50. 51. Future of domestic aviation sector <ul><li>Despite the economy doing well, the domestic aviation sector does not seem to be very bullish at the moment and is viewing the current scenario with caution. Several industry officials feel that the year, so far, has not been good for them and are of the view that the forthcoming winter period is very critical for the entire sector. </li></ul><ul><li>However, on the international front, the country’s carrier, Air India (A-I) claims that its seats for the winter months have already been booked to capacity. Speaking about the current scenario, Indian Airlines (IA) commercial director Anil Goyal said: “Indian Airlines views the eminent situation with cautious optimism.” </li></ul><ul><li>While, it is true that there is added capacity in the market, the yields are not growing as yet,” he added. He said that impact of the current scenario on the viability equation in the long run, is yet to be seen. </li></ul><ul><li>Yields for IA have, so far, remained stagnant and are not rising as yet. Mr Goyal added that IA is addressing this situation by trying to expand the market base on a short term basis through a number of short term promotional schemes. He, however, added that long term solution to this problem is yet to be found. </li></ul><ul><li>Talking to FE, Jet Airways executive director Saroj Datta said that the current year has not been very encouraging on the domestic aviation sector. </li></ul>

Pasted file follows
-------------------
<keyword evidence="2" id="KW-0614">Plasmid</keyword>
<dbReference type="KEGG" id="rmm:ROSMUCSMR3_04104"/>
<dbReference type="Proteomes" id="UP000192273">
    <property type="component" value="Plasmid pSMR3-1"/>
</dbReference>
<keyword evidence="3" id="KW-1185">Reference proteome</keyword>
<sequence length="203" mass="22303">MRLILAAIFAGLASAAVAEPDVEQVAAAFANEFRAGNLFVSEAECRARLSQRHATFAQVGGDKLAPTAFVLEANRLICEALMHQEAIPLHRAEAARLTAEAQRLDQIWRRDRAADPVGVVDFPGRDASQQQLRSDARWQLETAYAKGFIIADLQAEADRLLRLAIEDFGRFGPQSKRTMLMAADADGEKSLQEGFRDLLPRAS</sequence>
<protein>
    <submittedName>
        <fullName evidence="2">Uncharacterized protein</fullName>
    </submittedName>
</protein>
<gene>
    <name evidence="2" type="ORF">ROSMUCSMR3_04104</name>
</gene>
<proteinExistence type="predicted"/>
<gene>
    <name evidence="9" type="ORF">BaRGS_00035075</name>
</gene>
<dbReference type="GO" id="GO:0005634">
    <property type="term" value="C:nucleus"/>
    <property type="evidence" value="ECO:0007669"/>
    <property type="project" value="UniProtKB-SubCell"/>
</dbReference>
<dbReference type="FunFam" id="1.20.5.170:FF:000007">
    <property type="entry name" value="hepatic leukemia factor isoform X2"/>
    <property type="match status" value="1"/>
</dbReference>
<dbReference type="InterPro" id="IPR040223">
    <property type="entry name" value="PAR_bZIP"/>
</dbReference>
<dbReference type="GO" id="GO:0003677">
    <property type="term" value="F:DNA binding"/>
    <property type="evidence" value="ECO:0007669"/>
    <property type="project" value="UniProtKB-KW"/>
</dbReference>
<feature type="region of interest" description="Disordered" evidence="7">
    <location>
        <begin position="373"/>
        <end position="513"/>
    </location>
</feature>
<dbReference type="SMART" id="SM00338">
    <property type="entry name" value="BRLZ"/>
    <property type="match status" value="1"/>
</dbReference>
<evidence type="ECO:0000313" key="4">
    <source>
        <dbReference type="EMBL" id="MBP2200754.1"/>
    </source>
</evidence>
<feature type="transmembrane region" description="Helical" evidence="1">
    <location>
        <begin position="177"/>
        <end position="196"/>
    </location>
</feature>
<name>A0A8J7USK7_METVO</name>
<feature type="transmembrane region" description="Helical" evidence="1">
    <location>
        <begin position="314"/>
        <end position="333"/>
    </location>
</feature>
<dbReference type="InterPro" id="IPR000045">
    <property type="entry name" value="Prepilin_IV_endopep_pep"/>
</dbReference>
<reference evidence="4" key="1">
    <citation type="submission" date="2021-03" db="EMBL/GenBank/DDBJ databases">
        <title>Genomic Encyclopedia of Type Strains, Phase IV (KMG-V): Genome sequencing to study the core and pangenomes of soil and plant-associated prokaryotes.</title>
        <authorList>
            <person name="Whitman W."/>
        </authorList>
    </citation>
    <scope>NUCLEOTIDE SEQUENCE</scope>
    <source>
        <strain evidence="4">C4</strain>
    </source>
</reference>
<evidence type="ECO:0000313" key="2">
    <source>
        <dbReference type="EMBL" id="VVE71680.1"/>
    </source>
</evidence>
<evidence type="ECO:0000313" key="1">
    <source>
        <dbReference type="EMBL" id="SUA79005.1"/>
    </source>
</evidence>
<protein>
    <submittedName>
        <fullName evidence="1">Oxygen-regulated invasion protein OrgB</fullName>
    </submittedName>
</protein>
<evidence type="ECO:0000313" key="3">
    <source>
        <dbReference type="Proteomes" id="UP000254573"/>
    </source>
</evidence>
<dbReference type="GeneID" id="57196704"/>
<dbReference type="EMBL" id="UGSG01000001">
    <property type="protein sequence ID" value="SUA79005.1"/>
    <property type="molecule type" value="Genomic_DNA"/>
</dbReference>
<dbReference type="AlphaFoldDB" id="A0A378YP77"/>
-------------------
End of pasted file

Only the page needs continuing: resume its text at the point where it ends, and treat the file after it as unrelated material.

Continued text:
51. 52. Bibliography <ul><li>Wikipedea. Com </li></ul><ul><li>Airbus. Com </li></ul><ul><li>Aircrafts. Com </li></ul><ul><li>Class notes </li></ul>
  52. 53. My special thanks to Mr. Evaristo A. MENDIS to teach us aviation <ul><li>HANIF MIYANOOR </li></ul>